Saturday, March 14, 2009

Marathon to Miami

As we began our journey north from Marathon, all of us were sad. We had experienced the most wonderful time during our five weeks at Sombrero Dockside—especially since we had heard from home of the snowfalls and teen temperatures while we were enjoying the fine weather in the Keys! But off we went and “Bella Luna”, for the first time in a very long time, was headed north—the last leg of her journey home. We had encountered a lot of wind in our time in Marathon so we all were thankful that it was a beautiful calm and sunny day as we were leaving. Many boats left that morning, but “C-Life”, “Wanderin’ L & M”, and “Our Turn” left together.

After taking the inside Bay route for about 30 miles, our first night (Tuesday) was on anchor behind Islamorada—we rafted three boats together—“Our Turn” taking the outside route from Marathon through Hawks Channel having plans for the evening up at Tavernier. (We will meet back up with them in a couple of days.) Traveling the Bay side was so visually beautiful—shallow channels and aquamarine waters which can easily be seen from the numerous bridges that cars cross all along the Keys. But being able to look down and see the bottom just a few feet below the boat and have it be so clear was especially thrilling for me. The water was still very chilly here so I wasn’t tempted in the least to get into it—even when we were rafted together and I could see the bottom!

Wednesday morning after we pulled up our anchors, we traveled another 30 or so miles up to another pretty anchorage behind Key Largo—still traveling with “C-Life” and “Wanderin’ L & M”—and all three of us rafted together mid-afternoon for another beautiful night under the stars. Anchoring with a good sandy bottom is such a pleasure—we’ve had enough of pulling the anchor up in black muddy bottoms! Thursday, (Happy 8th Birthday Clay!) we headed up to what-would-turn-out-to-be a 3 night stay at Boca Chita in the Biscayne National Park. “Our Turn” caught back up with us right after we pulled up our anchors that morning and followed us into Boca Chita.

Boca Chita is at the top of the Keys right across Biscayne Bay from Miami and Key Biscayne—what a sight to look across the Bay and see all those tall buildings. It is a destination that many boaters use on a regular basis—a long circular wall, surrounded by palm trees, with no power or water in a state park setting controlled by Park Rangers and absolutely gorgeous. Extremely popular with the locals, we were fortunate to find four spots together alongside the wall there by mid-day Thursday—we never would have been so lucky if we had arrived much later in the day, much less on Friday! Thursday night was so calm and relaxing with maybe 12 boats in the lagoon—little did we know how it would explode in activity by Friday noon. By 2pm Friday, there were 25 boats—some rafted together—and boatloads of campers were arriving to set up tents and gear—must have been a youth church group. As time went on, more and more boats were trying to find space to tie up to—no such luck! And there’s no telling how many boats late Friday and all day Saturday came into the harbor only to be forced to go back out into the Bay for lack of room—it was packed to the hilt and fun to watch!! We walked on the little beach there, found shells and coconuts (opened and ate them too!) and sponges, had pot luck dinners all three nights, and just enjoyed being with a whole different flavor of people. With Latin music booming from some of the boats, cigars and grills smoking, children running around, and women in skimpy bathing suits, Margie accurately named it Little Havana! Wow—what an experience—color Louis happy! By Saturday night, at last count before we all turned in, there were 43 boats that had squeezed into that little lagoon, some rafting three across—amazing!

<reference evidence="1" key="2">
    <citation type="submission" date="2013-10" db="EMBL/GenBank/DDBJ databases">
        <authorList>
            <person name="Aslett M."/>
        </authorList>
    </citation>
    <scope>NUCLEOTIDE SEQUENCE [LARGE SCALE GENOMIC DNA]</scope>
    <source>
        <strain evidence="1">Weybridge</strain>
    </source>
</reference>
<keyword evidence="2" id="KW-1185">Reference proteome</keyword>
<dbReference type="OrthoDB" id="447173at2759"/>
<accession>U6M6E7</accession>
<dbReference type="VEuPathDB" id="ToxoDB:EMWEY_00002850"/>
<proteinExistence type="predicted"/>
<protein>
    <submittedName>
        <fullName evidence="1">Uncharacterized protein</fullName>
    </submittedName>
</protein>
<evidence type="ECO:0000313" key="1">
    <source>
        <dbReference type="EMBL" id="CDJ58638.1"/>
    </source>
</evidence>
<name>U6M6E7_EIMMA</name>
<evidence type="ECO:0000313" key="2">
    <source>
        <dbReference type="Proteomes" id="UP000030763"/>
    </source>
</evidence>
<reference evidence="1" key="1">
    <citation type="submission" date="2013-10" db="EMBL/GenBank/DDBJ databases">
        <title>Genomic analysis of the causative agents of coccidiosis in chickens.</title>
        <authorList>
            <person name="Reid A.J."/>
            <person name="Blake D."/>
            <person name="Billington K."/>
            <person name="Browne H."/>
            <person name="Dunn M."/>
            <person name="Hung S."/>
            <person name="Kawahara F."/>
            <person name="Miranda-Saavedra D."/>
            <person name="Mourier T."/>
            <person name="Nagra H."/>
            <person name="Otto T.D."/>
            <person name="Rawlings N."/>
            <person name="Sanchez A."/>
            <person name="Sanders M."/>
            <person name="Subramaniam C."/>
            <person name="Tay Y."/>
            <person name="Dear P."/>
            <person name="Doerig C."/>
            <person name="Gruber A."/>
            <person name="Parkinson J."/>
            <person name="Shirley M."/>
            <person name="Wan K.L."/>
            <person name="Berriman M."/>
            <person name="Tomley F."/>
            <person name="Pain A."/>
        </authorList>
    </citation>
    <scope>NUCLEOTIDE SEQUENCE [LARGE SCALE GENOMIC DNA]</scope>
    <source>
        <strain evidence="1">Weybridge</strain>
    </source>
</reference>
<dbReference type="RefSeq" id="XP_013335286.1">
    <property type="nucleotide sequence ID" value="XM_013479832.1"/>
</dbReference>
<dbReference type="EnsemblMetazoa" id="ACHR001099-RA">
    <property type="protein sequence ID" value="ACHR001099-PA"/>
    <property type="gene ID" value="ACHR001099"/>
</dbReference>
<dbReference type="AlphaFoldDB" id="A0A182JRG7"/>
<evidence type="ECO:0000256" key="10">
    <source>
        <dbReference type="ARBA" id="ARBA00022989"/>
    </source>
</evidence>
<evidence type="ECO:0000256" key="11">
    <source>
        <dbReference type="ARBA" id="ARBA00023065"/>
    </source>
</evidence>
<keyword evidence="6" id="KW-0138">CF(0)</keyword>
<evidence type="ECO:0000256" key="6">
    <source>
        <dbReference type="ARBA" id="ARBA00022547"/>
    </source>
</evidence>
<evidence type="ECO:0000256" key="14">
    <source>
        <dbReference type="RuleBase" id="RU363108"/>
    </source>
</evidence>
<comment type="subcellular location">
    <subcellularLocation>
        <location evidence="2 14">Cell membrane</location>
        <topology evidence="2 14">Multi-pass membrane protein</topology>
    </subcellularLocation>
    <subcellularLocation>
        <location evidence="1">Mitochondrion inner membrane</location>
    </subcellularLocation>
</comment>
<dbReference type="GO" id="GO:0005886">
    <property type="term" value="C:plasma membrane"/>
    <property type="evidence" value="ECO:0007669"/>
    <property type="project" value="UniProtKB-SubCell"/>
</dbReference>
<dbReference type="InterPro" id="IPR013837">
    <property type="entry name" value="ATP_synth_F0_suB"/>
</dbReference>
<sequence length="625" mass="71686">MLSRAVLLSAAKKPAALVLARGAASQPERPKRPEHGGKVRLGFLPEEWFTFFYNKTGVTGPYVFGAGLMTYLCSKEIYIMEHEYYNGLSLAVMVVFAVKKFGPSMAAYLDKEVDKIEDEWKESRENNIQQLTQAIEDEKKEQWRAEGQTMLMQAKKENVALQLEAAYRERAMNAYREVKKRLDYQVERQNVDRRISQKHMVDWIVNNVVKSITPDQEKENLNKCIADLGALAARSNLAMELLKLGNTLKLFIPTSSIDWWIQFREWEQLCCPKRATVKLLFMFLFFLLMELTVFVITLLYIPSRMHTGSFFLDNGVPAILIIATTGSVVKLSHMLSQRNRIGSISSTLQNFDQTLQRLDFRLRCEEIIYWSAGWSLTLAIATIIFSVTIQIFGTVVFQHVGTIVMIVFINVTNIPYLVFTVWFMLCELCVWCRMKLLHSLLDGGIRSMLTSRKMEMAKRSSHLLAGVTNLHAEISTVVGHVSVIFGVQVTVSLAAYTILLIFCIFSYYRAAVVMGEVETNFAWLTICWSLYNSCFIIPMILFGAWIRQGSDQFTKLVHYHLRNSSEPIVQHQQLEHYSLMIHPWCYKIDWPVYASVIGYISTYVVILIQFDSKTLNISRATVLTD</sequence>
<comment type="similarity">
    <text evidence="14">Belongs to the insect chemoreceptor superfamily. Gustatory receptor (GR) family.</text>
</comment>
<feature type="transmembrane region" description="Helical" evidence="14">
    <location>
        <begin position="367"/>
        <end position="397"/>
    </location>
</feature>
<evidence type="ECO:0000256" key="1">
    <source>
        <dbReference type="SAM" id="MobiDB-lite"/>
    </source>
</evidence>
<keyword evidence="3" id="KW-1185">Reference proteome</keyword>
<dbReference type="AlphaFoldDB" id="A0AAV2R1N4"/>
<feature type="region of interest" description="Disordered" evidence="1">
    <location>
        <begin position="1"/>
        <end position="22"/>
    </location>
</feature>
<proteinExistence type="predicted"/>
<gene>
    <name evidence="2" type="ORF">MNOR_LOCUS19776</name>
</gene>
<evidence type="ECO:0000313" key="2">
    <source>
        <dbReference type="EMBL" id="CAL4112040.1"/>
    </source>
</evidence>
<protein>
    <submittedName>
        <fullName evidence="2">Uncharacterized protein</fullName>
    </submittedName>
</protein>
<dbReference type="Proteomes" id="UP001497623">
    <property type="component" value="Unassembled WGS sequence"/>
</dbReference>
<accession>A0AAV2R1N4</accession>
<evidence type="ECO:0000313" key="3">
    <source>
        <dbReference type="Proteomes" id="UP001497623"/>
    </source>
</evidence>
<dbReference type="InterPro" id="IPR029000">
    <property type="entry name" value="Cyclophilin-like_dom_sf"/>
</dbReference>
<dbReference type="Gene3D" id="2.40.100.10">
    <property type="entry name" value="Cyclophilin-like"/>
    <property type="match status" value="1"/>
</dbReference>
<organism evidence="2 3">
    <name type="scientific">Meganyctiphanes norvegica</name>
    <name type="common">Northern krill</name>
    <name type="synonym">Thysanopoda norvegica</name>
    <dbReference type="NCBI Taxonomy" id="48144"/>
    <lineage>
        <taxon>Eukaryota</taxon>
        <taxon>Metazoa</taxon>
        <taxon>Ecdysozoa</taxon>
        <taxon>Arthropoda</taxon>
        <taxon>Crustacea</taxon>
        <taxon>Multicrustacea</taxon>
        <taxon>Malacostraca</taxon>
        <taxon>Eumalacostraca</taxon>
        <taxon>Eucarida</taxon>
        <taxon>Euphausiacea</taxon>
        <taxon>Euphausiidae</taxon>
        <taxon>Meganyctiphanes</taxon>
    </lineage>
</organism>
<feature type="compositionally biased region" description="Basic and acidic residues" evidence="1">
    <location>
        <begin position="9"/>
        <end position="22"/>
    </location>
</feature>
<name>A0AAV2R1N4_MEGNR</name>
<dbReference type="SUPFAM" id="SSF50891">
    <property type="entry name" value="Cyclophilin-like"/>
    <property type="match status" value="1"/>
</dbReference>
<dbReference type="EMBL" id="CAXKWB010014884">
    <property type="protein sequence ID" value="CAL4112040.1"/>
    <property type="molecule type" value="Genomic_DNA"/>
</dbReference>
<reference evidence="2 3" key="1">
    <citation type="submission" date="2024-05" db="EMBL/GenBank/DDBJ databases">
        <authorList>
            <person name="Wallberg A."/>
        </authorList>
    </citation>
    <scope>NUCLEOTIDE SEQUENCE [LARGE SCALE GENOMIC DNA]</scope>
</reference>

Sunday morning we left the wall at Boca Chita and headed across a calm Biscayne Bay to an anchorage behind the tall buildings of Miami in Stadium Channel. With long-ago abandoned bleachers rising up alongside the fairly narrow body of water, this setting was once home to a Cypress Gardens type water skiing show. When the sun went down and the tall buildings of Miami lit up illuminating the sky, boy was it a beautiful sight—not quite as impressive as the skyline of Manhattan, but close. Thanks to Robert for steering us to that destination!

We’ve now been “on anchor” for 6 nights—a first for “Bella Luna” and good for Louis and me to learn how to manage our water supply. We’ve done really well—but it’s now time for us to get to a marina and fill back up our water tank! So we’re headed to Ft. Lauderdale today for a two night stay at a really nice (but expensive) marina—Los Almos—just two blocks from the famous beach with restaurants and shops galore—but we hear it is Spring Break, oh dear!

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